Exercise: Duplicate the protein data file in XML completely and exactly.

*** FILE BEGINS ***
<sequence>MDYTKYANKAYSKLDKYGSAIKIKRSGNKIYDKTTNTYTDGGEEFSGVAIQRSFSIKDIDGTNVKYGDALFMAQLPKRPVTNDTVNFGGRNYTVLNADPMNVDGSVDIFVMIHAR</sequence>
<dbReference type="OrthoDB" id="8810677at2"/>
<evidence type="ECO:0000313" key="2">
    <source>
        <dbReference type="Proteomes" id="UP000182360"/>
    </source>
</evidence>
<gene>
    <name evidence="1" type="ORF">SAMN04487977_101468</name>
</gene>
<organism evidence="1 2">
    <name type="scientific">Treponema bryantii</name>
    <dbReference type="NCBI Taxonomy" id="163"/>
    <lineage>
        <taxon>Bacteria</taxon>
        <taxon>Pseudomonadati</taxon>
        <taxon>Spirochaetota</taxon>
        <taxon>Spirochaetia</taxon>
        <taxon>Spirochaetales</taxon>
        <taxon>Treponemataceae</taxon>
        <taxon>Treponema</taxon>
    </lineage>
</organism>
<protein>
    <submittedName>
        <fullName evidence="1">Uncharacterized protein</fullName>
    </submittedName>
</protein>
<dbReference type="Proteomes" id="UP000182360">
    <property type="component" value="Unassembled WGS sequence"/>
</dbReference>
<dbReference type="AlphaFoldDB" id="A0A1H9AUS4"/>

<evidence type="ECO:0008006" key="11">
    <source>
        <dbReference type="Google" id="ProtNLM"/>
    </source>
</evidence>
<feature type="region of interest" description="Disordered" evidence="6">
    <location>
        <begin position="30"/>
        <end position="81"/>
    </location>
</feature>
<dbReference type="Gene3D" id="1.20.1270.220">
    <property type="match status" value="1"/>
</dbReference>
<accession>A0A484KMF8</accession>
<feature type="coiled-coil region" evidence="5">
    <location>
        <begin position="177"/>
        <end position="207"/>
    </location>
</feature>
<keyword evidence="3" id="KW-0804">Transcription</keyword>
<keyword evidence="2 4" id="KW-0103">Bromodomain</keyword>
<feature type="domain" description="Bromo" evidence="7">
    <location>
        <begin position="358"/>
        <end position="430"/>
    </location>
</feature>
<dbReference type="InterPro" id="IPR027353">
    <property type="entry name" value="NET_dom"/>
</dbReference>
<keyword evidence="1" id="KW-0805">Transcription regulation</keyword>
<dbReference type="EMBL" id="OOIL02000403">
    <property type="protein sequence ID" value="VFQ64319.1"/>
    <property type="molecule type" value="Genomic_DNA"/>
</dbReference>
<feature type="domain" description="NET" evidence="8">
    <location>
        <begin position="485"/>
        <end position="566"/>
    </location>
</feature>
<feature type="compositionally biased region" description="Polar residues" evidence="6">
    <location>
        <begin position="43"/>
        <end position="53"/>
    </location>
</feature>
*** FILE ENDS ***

<sequence>MDYTKYANKAYSKLDKYGSAIKIKRSGNKIYDKTTNTYTDGGEEFSGVAIQRSFSIKDIDGTNVKYGDALFMAQLPKRPVTNDTVNFGGRNYTVLNADPMNVDGSVDIFVMIHAR</sequence>
<dbReference type="OrthoDB" id="8810677at2"/>
<evidence type="ECO:0000313" key="2">
    <source>
        <dbReference type="Proteomes" id="UP000182360"/>
    </source>
</evidence>
<gene>
    <name evidence="1" type="ORF">SAMN04487977_101468</name>
</gene>
<organism evidence="1 2">
    <name type="scientific">Treponema bryantii</name>
    <dbReference type="NCBI Taxonomy" id="163"/>
    <lineage>
        <taxon>Bacteria</taxon>
        <taxon>Pseudomonadati</taxon>
        <taxon>Spirochaetota</taxon>
        <taxon>Spirochaetia</taxon>
        <taxon>Spirochaetales</taxon>
        <taxon>Treponemataceae</taxon>
        <taxon>Treponema</taxon>
    </lineage>
</organism>
<protein>
    <submittedName>
        <fullName evidence="1">Uncharacterized protein</fullName>
    </submittedName>
</protein>
<dbReference type="Proteomes" id="UP000182360">
    <property type="component" value="Unassembled WGS sequence"/>
</dbReference>
<dbReference type="AlphaFoldDB" id="A0A1H9AUS4"/>

<evidence type="ECO:0008006" key="11">
    <source>
        <dbReference type="Google" id="ProtNLM"/>
    </source>
</evidence>
<feature type="region of interest" description="Disordered" evidence="6">
    <location>
        <begin position="30"/>
        <end position="81"/>
    </location>
</feature>
<dbReference type="Gene3D" id="1.20.1270.220">
    <property type="match status" value="1"/>
</dbReference>
<accession>A0A484KMF8</accession>
<feature type="coiled-coil region" evidence="5">
    <location>
        <begin position="177"/>
        <end position="207"/>
    </location>
</feature>
<keyword evidence="3" id="KW-0804">Transcription</keyword>
<keyword evidence="2 4" id="KW-0103">Bromodomain</keyword>
<feature type="domain" description="Bromo" evidence="7">
    <location>
        <begin position="358"/>
        <end position="430"/>
    </location>
</feature>
<dbReference type="InterPro" id="IPR027353">
    <property type="entry name" value="NET_dom"/>
</dbReference>
<keyword evidence="1" id="KW-0805">Transcription regulation</keyword>
<dbReference type="EMBL" id="OOIL02000403">
    <property type="protein sequence ID" value="VFQ64319.1"/>
    <property type="molecule type" value="Genomic_DNA"/>
</dbReference>
<feature type="domain" description="NET" evidence="8">
    <location>
        <begin position="485"/>
        <end position="566"/>
    </location>
</feature>
<feature type="compositionally biased region" description="Polar residues" evidence="6">
    <location>
        <begin position="43"/>
        <end position="53"/>
    </location>
</feature>